15. Simulation of blast furnace operation during the substitution of coke and pulverized coal with granulated waste plastic

    Directory of Open Access Journals (Sweden)

    Kovačević Tihomir M.

    2014-01-01

    Full Text Available The possibility of using the waste plastic as reducing agent in blast furnace for obtaining pig iron is in focus for the past couple year. The simulation of blast furnace process in BFC software has been performed in order to analyze the coke and coals saving, CO2 emission and determining the economic benefits. Three different batches were made for comparative analysis, depending on the batch composition and input of batch components into the blast furnace: case 1 (C1, case 2 (C2 and case 3 (C3. The base case, C1 contains sinter (bulk material which is needed for obtaining 1 tone of pig iron, quartz which provides slag alkalinity and coke as reducing and energy agent. C2 has the same components as C1, but contains pulverized coal instead one part of coke and C3 contains granulated waste plastic instead coke in an approximately the same amount as pulverized coal. The substitution of coke with pulverized coal and waste plastic is 18.6 % and 25.2 %, respectively. The economic, productivity and ecologic aspects have been analyzed. The consumption of each tone of waste plastic in blast furnace saves 360 $, which is 18 times more than its price, bearing in mind that the market price of coke is 380 $/t % and waste plastic 20 $/t. Regarding the specific productivity, it decreases from 2.13 for C1 to 1.87 for C3. From an environmental aspect there are two main benefits: reduction of CO2 emission and impossibility of dioxin formation. The CO2 emission was 20.18, 19.46 and 17.21 for C1, C2 and C3, respectively.

  16. Reservoir Simulations of Low-Temperature Geothermal Reservoirs

    Science.gov (United States)

    Bedre, Madhur Ganesh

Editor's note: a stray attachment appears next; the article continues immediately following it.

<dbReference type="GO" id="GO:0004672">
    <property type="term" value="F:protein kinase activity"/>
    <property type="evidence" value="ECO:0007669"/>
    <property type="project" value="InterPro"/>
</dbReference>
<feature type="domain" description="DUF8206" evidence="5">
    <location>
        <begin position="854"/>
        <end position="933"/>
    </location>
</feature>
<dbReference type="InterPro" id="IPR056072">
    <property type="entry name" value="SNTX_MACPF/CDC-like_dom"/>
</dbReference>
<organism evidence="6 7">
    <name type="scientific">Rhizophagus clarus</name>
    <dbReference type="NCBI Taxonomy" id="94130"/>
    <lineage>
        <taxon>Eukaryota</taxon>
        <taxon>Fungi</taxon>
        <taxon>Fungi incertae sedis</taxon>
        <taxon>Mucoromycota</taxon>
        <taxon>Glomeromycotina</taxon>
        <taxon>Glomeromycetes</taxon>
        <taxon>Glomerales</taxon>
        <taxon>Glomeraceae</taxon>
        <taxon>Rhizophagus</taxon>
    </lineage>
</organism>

The eastern United States generally has lower temperature gradients than the western United States. However, West Virginia, in particular, has higher temperature gradients compared to other eastern states. A recent study at Southern Methodist University by Blackwell et al. has shown the presence of a hot spot in the eastern part of West Virginia with temperatures reaching 150°C at a depth of between 4.5 and 5 km. This thesis work examines similar reservoirs at a depth of around 5 km resembling the geology of West Virginia, USA. The temperature gradients used are in accordance with the SMU study. In order to assess the effects of geothermal reservoir conditions on the lifetime of a low-temperature geothermal system, a sensitivity analysis study was performed on following seven natural and human-controlled parameters within a geothermal reservoir: reservoir temperature, injection fluid temperature, injection flow rate, porosity, rock thermal conductivity, water loss (%) and well spacing. This sensitivity analysis is completed by using ‘One factor at a time method (OFAT)’ and ‘Plackett-Burman design’ methods. The data used for this study was obtained by carrying out the reservoir simulations using TOUGH2 simulator. The second part of this work is to create a database of thermal potential and time-dependant reservoir conditions for low-temperature geothermal reservoirs by studying a number of possible scenarios. Variations in the parameters identified in sensitivity analysis study are used to expand the scope of database. Main results include the thermal potential of reservoir, pressure and temperature profile of the reservoir over its operational life (30 years for this study), the plant capacity and required pumping power. The results of this database will help the supply curves calculations for low-temperature geothermal reservoirs in the United States, which is the long term goal of the work being done by the geothermal research group under Dr. Anderson at